For some time there has been the misconception that morality is established through religion. This belief has subsequently inferred that those who are without religion are not capable of mortality and thus are deplorable beings. While the average individual, in our modern Western Society, might believe this outdated label no longer holds any clout, this is not the case. The Secular community themselves would like to believe that such a negative stigmatization would not be attached to a group that is heavily composed of and highly progressive and educated community, but a recent study by University of British Columbia suggests the contrary.
Will Gervais of UBC recently published the study Do You Believe in Atheists? Distrust Is Central to Anti-Atheist Prejudice postulating that Atheists are the most distrusted group. The other groups that were represented in this study were Christians, Muslims, gay men, feminists and Jewish people. The only group that received a similar rating of Distrust were rapists. Yes, you heard correctly. Atheists are distrusted as much as rapists?
I myself as an Atheist find this study to be deplorable and highly misguided. This stereotype has been perpetuated by organized religion for far too long and it needs to stop immediately. From Albert Einstein to Noam Chomsky to Freud, secularists have for centuries helped contribute and change society. Fortunately The Centre for Inquiry (CFI) has just launched a campaign to help change this perception. Through their Think Again! TV campaign they plan on collecting videos from the secular community showing/telling what they do and what charitable or generous acts they have done to benefit society.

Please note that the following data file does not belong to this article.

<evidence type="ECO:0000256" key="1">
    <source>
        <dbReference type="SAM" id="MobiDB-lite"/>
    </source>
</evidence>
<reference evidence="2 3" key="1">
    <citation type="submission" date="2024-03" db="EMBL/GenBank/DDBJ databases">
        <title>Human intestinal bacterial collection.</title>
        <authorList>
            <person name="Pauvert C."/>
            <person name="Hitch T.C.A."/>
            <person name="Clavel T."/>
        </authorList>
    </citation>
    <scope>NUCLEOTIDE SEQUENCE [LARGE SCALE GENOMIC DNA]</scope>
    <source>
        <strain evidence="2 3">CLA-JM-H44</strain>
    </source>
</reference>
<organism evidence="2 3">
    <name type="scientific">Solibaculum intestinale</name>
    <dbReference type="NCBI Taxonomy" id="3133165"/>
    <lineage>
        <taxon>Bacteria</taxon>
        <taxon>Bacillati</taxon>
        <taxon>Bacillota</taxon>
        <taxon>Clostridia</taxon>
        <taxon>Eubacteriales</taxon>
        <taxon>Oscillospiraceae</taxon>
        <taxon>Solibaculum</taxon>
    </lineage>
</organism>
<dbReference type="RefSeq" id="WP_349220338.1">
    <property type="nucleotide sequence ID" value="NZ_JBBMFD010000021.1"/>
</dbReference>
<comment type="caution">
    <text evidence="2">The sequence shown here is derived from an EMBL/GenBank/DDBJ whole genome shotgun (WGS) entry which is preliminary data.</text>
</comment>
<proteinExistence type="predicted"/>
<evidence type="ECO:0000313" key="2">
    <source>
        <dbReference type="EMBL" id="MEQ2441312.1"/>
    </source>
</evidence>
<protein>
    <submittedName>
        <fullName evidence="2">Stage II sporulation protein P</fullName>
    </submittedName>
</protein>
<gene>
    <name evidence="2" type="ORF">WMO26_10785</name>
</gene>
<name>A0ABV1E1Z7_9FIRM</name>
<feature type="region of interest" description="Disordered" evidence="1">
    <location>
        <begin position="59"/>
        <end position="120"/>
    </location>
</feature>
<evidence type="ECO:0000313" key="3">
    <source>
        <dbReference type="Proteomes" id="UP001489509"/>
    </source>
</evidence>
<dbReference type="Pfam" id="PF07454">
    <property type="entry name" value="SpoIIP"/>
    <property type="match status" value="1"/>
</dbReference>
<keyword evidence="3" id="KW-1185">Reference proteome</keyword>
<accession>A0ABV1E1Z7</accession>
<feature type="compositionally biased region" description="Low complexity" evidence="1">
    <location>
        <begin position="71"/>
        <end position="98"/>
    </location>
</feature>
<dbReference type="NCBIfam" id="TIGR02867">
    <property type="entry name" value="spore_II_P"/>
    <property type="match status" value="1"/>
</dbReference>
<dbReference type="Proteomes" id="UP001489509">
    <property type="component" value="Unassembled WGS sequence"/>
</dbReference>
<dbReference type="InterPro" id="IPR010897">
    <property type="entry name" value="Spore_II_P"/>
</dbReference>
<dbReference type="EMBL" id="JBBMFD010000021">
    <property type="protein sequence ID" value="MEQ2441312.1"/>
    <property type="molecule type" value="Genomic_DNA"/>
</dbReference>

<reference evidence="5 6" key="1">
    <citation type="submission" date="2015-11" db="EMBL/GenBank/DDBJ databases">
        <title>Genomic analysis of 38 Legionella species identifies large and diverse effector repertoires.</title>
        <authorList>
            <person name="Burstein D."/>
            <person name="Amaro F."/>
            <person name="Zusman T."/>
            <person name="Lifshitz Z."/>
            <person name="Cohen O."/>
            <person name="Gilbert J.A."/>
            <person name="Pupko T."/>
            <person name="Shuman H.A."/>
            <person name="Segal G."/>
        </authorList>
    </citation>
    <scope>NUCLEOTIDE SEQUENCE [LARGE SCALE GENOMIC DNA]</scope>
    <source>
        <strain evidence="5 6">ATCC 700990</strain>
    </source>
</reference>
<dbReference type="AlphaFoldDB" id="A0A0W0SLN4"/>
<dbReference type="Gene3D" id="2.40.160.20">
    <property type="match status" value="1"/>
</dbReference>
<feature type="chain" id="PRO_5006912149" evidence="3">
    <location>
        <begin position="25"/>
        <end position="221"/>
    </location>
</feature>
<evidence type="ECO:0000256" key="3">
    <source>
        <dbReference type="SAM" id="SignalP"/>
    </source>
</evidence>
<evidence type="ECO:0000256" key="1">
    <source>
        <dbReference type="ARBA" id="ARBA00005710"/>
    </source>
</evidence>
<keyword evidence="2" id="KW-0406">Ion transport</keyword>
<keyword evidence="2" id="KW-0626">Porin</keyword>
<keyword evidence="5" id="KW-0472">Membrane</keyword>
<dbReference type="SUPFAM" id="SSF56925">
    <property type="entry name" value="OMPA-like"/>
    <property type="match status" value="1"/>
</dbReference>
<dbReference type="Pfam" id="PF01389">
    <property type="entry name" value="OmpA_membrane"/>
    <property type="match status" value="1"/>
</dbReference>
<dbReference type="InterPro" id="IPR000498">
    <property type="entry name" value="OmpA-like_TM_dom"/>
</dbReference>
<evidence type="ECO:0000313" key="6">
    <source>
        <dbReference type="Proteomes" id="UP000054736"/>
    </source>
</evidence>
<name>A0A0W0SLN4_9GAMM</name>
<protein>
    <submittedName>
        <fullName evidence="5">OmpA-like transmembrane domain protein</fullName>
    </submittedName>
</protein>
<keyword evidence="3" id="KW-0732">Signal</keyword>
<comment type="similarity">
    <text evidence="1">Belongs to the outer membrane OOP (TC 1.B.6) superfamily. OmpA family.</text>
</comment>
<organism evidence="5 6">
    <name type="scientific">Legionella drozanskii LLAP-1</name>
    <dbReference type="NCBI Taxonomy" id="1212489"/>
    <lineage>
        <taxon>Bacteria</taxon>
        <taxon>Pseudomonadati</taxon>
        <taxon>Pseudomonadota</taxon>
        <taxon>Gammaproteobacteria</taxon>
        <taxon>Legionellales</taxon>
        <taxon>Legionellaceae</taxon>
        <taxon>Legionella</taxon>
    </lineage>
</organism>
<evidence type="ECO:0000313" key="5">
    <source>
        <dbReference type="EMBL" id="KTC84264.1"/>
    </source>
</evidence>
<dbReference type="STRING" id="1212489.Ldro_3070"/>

Are you interested?
As mentioned, CFI is collecting videos from local, national and international voices to defend our stance within the community and demonstrate how we are Good without God. If you are interested in helping with this project, They would be glad to feature you on our video.
Please keep the videos short (less than 1 minute) and keep the format as the following:
1. State your name and where you are from
2. State your occupation
3. What you do for charities, non-profits or society?
4. End with the statement “that is why I am good without god”
For more information about the this campaign visit CFI’s website at http://www.cficanada.ca/ontario/news/are_you_good_without_god_then_we_want_you/
To read more about this study visit CTV’s article here: http://www.ctvbc.ctv.ca/servlet/an/local/CTVNews/20111201/bc_atheist_research_ubc_rapists_111201/20111201?hub=BritishColumbiaHome
Before I begin I would like to state that the purpose of this article is not to enable people of competing belief systems (namely Christianity and Judaism) to assume that their convictions are somehow at a higher standing, vindicated of their destructive elements or otherwise victimized. This piece is not meant to score one for the good guys and lay one on the brown baddies.
Islamophobia is real and it is the byproduct of the post 9/11 world in which we live in. I recently came across this video while procrastinating on YouTube so I thought I would share with you. The clip is from the ABC show What Would You Do?
You will notice that while some of the costumers in the experiment sided with the Muslim girl the majority remained silent or even joined in the abuse. You might feel sympathetic, you might even feel angry and you have every right to. But should we react in a similar fashion when Islam as a religion is criticized by public intellectuals? Should we simply label anyone who criticizes Islam a racist Islamophobe?
Islamophobia can also be imagined and it is a byproduct of the knee-jerk politically hyper-sensitive atmosphere surrounding Islam. In this clip, famous atheist Sam Harris is speaking about the violent fundamentals of Islam.
Is Islam a religion of peace? This is not a question that should automatically result in scorn. It is a perfectly legitimate question which every single freethinking humanist should be entitled to ask. Is it racist for one to merely state the fact that the punishment for apostasy in Islam is death?
The point is that our reaction to Islamophobia should be more nuanced.